“The study of history can sometimes fool us into the belief that societies progressively improve on what has come before, as our body of knowledge increases. It seems we do not march slowly forward to an ultimate solution in this regard, but rather we tend to reinvent and then forget.” Kim Gurr
“A History of Seating in the Western World” discusses seating beginning with ancient Egypt through the modern ergonomics professional. It is a research paper based on the Postgraduate Diploma in Ergonomics Research project performed by Kim Gurr under the supervision of Leon Straker, Physiotherapy, and Phillip Moore, Social Sciences, at the Curtin University of Technology in Perth, Western Australia. Unfortunately, Ms. Gurr died before finalizing her research.
Seating is Important for Ergonomics
Seating is an important issue for contemporary ergonomics. Its frequent use by humans and its association with musculoskeletal disorders are just some of the reasons for its importance.
Ancient History of Seating through the Modern History of Western Seating
To understand the place of seating in modern Western societies, it is useful to understand its history.
This paper presents an overview of the ancient history of seating and the modern history of Western seating with particular emphasis on the design influences over the past 5,000 year period.
“Low back pain is one of the most common reasons for lost work time and Workers’ Compensation claims,” (Chase, J.A., et al., 1991).
Low back pain is common among sitting individuals
In a study of the relationship between lordosis (the curve of the spine) and sitting, researchers (Keegan JJ) found the most important factor in low back pain with prolonged sitting to be decreased trunk-thigh angle with consequent flattening of the lumbar spine. The flattening of the lumbar curve happens when an individuals slouches or leans forward often while sitting on a flat seat surface.
Hemorrhoids are common. Women during pregnancy have a high incidence of hemorrhoids. Some causes can be minimized such as prolonged sitting, prolonged standing, heavy lifting and others. Evidence shows a relationship between hemorrhoids and erectile dysfunction in people younger than 30. Hemorrhoidal Prostatic Impotence Syndrome was named in the 1940’s.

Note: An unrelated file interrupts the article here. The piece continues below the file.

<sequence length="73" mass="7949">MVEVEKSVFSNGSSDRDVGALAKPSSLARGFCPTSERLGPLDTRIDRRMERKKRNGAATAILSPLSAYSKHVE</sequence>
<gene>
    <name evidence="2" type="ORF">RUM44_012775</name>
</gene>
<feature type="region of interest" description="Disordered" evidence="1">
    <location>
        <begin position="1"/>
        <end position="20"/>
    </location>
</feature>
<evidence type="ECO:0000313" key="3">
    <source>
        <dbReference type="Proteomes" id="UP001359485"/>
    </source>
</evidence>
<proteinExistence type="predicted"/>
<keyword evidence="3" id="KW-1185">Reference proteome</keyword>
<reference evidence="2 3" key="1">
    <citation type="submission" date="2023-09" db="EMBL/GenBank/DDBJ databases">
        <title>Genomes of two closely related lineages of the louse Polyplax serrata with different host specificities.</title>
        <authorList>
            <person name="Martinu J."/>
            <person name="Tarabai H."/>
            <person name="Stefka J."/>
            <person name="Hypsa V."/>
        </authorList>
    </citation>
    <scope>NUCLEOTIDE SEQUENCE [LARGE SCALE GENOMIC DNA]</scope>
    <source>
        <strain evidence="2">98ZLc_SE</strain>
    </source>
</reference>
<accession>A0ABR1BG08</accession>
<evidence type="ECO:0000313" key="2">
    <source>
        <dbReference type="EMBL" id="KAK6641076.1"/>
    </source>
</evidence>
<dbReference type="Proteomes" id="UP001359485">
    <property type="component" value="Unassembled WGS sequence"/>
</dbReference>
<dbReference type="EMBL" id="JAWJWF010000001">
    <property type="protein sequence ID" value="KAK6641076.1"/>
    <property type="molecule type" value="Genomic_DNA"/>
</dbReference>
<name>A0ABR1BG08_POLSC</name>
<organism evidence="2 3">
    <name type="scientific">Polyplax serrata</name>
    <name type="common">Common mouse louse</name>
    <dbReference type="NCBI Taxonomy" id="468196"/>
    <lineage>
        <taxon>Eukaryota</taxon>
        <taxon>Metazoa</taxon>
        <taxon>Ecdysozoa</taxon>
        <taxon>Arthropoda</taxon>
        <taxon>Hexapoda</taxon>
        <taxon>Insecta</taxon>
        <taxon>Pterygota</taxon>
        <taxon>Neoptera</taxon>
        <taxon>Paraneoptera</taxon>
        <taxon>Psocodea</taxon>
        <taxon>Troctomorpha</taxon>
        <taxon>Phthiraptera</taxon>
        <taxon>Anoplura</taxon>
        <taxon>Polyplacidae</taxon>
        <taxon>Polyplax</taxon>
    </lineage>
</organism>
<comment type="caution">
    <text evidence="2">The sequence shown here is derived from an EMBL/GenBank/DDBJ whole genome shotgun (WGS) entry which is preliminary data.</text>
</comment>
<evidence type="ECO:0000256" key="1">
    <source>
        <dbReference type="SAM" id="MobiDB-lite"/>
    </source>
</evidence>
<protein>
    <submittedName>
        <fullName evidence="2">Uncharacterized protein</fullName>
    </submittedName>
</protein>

What is a hemorrhoid?
A hemorrhoid can be described as a big, bulging varicose vein in the rectum.
A hemorrhoid is defined as a “mass of dilated, tortuous veins in the ano-rectum involving the venous plexuses of that area.” – Taber’s Cyclopedic Medical Dictionary, Edition 18. Syn. Pile – a single hemorrhoid; or Piles – hemorrhoids.
Changes during pregnancy, such as constipation, hemorrhoids, heartburn, pelvic pain, and back pain are discussed as well as what to expect when you go to the hospital for a vaginal delivery.
This document about Pregnancy and Labor and Delivery of a baby was written by Darren Salinger, M.D., OB/GYN with answers to questions frequently asked by patents during his more than 20 years of practice.
What to expect during Pregnancy
The changes that take place during the short span of human pregnancy are profound.
Many of these changes occur soon after fertilization and continue throughout the entire pregnancy. Most of these incredible adaptations are in response to the growing fetus and the hormonal changes the fetus produces in its mother.
This document explains how to complete OSHA Forms 300, 300-A, and 301 and when to keep a separate confidential list for “privacy concern” cases. It was written by John Loomos, Esq. formerly of ALPA and Eastern Air Lines. A 2018 Department of Labor Trade Release informed employers they must electronically submit information from Form 300, 300-A, and 301 to OSHA. Form 300-A, the Summary, must be posted no later than February 1 each year even if there are no injuries (it must be posted with zeros in the total lines) and provided to employees. The Government representatives authorized to receive records are listed. Any OSHA Survey or Bureau of Labor Statistics Survey must be promptly completed and returned.
OSHA Record-keeping Forms
The following document explaining how to fill out OSHA’s required record-keeping forms —
Form 300, the Log of Work-Related Injuries and Illnesses;